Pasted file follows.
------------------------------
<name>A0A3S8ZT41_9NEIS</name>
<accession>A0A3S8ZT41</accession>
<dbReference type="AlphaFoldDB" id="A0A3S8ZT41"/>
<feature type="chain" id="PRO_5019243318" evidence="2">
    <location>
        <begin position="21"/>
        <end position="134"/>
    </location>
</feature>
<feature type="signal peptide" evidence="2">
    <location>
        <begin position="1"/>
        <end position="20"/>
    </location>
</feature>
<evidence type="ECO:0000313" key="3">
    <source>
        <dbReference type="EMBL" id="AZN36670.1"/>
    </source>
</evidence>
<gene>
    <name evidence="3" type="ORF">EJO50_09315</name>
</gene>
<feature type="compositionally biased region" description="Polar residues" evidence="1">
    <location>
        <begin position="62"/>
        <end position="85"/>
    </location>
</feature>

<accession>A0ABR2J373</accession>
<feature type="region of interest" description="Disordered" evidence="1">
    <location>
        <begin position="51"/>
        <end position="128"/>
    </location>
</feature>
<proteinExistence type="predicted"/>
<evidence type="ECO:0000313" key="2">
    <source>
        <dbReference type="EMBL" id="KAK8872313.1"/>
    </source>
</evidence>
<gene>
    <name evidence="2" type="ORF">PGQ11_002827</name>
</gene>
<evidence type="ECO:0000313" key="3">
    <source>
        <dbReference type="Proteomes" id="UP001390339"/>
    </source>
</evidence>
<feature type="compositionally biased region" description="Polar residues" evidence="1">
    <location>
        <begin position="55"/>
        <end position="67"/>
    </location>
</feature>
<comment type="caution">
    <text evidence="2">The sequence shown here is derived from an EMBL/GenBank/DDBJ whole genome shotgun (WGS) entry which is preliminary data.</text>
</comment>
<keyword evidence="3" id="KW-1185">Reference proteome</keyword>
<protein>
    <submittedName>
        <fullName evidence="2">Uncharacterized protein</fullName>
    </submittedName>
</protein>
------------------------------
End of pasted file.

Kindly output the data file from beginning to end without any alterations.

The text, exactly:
<name>A0A3S8ZT41_9NEIS</name>
<accession>A0A3S8ZT41</accession>
<dbReference type="AlphaFoldDB" id="A0A3S8ZT41"/>
<feature type="chain" id="PRO_5019243318" evidence="2">
    <location>
        <begin position="21"/>
        <end position="134"/>
    </location>
</feature>
<feature type="signal peptide" evidence="2">
    <location>
        <begin position="1"/>
        <end position="20"/>
    </location>
</feature>
<evidence type="ECO:0000313" key="3">
    <source>
        <dbReference type="EMBL" id="AZN36670.1"/>
    </source>
</evidence>
<gene>
    <name evidence="3" type="ORF">EJO50_09315</name>
</gene>
<feature type="compositionally biased region" description="Polar residues" evidence="1">
    <location>
        <begin position="62"/>
        <end position="85"/>
    </location>
</feature>

<accession>A0ABR2J373</accession>
<feature type="region of interest" description="Disordered" evidence="1">
    <location>
        <begin position="51"/>
        <end position="128"/>
    </location>
</feature>
<proteinExistence type="predicted"/>
<evidence type="ECO:0000313" key="2">
    <source>
        <dbReference type="EMBL" id="KAK8872313.1"/>
    </source>
</evidence>
<gene>
    <name evidence="2" type="ORF">PGQ11_002827</name>
</gene>
<evidence type="ECO:0000313" key="3">
    <source>
        <dbReference type="Proteomes" id="UP001390339"/>
    </source>
</evidence>
<feature type="compositionally biased region" description="Polar residues" evidence="1">
    <location>
        <begin position="55"/>
        <end position="67"/>
    </location>
</feature>
<comment type="caution">
    <text evidence="2">The sequence shown here is derived from an EMBL/GenBank/DDBJ whole genome shotgun (WGS) entry which is preliminary data.</text>
</comment>
<keyword evidence="3" id="KW-1185">Reference proteome</keyword>
<protein>
    <submittedName>
        <fullName evidence="2">Uncharacterized protein</fullName>
    </submittedName>
</protein>